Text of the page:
This hints at the fact that one of the ancient, but often forgotten, cultural roots of religion was shamanism and its medicinal/meditative practices aimed at divination, healing, attaining trance-states, and so on (amply documented by scholars including Mircea Eliade 1 and Georg Feuerstein 2 ). However these elements remain more visible in Oriental and other non-Western spiritual traditions, such as Tibetan Buddhism, Hinduism and other folk-religious traditions (even Santiara and other African religious movements). However, when you study the vast diversity of belief and practice across these traditions, the question does come up as to whether mainstream Christian religion and Tibetan Buddhism, for instance, are really even two instances of the same phenomenon, or whether they're 'alike like bats and birds', so to speak.

    But, overall, I am in agreement with the approach, it does draw attention to what a complex and multifaceted aspect of culture and society religion is.
  • StreetlightX
    3.7k
    I quite like Giorgio Agamben's approach to the etymology of religion, of which he writes in relation to the profane:

    "The term religio does not derive, as an insipid and incorrect etymology would have it, from religare (that which binds and unites the human and the divine). It comes instead from relegere, which indicates the stance of scrupulousness and attention that must be adopted in relations with the gods, the uneasy hesitation (the “rereading (rileggere)") before forms — and formulae — that must be observed in order to respect the separation between the sacred and the profane. Religio is not what unites men and gods but what ensures they remain distinct. It is not disbelief and indifference toward the divine, therefore, that stand in opposition to religion, but “negligence," that is, a behavior that is free and “distracted” (that is to say, released from the religio of norms) before things and their use, before forms of separation and their meaning. To profane means to open the possibility of a special form of negligence, which ignores separation or, rather, puts it to a particular use". (Agamben, In Praise of Profanation).
  • I like sushi
    1.1k
    There are several different ways of inducing altered states of consciousness (they don’t require intoxication). Substances like DMT offer quite blatant insights regardless of anyone’s romantic notions of what is or isn’t a religious experience. I wouldn’t be surprised if DMT turns out to occur naturally in the human brain and lies at the heart of such experienced induced without being artificially applied (need to try this first-hand one-day to compare).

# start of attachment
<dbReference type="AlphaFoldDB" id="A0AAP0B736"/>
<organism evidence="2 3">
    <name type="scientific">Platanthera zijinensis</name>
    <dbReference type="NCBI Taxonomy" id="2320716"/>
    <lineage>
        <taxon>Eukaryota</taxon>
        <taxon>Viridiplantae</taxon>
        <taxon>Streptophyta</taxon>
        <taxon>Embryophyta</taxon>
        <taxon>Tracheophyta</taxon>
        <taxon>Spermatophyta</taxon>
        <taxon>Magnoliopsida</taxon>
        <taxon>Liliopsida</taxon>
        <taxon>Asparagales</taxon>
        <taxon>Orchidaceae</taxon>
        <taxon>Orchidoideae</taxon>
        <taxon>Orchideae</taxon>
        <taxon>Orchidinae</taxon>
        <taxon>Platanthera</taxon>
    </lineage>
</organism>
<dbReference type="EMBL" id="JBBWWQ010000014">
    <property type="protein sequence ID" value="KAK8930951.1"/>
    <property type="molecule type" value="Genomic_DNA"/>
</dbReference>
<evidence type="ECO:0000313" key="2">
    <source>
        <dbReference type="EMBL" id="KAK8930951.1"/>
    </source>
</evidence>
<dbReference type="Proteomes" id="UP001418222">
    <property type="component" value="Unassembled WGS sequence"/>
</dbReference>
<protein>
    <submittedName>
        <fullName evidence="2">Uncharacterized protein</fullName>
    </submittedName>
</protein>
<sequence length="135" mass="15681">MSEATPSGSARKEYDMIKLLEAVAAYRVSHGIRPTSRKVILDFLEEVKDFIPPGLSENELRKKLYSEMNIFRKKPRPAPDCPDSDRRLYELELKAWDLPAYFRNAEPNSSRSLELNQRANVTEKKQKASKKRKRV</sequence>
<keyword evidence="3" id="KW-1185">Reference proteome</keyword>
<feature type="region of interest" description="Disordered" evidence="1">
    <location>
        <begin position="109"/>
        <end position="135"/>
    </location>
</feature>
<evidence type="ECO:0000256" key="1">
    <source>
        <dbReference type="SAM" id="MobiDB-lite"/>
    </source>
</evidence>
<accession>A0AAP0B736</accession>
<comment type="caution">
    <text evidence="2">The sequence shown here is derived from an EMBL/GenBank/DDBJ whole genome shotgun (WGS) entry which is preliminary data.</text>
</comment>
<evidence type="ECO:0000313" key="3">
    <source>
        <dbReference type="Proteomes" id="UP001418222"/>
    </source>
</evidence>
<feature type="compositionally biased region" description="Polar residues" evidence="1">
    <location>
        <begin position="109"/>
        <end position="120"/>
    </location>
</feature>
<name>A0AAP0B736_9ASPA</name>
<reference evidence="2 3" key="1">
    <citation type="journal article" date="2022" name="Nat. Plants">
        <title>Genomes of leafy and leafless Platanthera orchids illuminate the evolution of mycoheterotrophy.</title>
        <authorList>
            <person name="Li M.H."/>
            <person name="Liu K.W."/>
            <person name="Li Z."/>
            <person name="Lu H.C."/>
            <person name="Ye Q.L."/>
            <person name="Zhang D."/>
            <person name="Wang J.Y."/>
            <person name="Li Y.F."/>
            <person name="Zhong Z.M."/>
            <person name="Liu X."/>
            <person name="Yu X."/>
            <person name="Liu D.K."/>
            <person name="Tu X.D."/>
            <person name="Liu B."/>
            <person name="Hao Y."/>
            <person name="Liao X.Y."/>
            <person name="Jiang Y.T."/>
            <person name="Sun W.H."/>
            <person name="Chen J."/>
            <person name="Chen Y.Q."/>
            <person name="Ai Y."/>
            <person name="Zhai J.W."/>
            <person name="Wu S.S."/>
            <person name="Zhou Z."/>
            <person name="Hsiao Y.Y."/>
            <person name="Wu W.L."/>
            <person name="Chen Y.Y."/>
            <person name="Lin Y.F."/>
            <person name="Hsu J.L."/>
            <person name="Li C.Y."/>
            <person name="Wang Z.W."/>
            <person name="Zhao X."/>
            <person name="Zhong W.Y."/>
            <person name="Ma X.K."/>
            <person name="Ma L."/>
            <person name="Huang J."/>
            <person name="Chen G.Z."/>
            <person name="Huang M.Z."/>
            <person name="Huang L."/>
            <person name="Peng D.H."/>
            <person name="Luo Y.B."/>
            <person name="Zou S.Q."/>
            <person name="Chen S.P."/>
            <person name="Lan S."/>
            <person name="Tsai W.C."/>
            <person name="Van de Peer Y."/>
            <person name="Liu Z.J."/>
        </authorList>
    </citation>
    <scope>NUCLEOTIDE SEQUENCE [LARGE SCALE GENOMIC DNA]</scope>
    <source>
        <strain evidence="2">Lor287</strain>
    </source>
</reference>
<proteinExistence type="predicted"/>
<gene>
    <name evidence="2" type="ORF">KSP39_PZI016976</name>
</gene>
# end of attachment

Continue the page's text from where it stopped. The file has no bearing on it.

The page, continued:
If we consider that well known means of inducing altered states of consciousness are fasting, sensory deprivation, trance dancing, hyperventilation, isolation, etc., it doesn’t take a genius to see the common features relating to any prophet you dare to mention.

    When it comes to the common religious institutes today they have inevitably been politicized, thus covering up the more subtle techniques for inducing such experiences - prayer, mediation and ritual all play into such things (not to mention the practice of fasting and pilgrimage).
  • Coben
    82
    Why do people yield to authority?Future Roman Empire II
    It depends on what you mean by 'authority' but we all pretty much have to, certainly for the first 18 years in purely legal terms. But even after that: we can certainly pick and choose what authority we wish to critique and analyze, but there is only so much time in the say. Most people will accept a lot of other people's already arrived at conclusions. Imagine questioning everything. Often people do take the step, on some issues, of choosing new authorities - finding an expert alternative to the one their parents would have consulted or followed, say. If you have the luxury of time (which generally means money or the equivalent) you can challenge, in your own research and exploration, many authorities. But you will still likely be accepting authority on all sorts of issues while doing this.
  • Wayfarer
    7.6k
    There are several different ways of inducing altered states of consciousness (they don’t require intoxication)I like sushi

    Well sure. I took acid when it was still legal to so, and experienced the clear light. Had a big impact. I read The Politics of Ecstasy when it came out; ‘ecstasy’ meant something else then (as did ‘straight’ :-) .)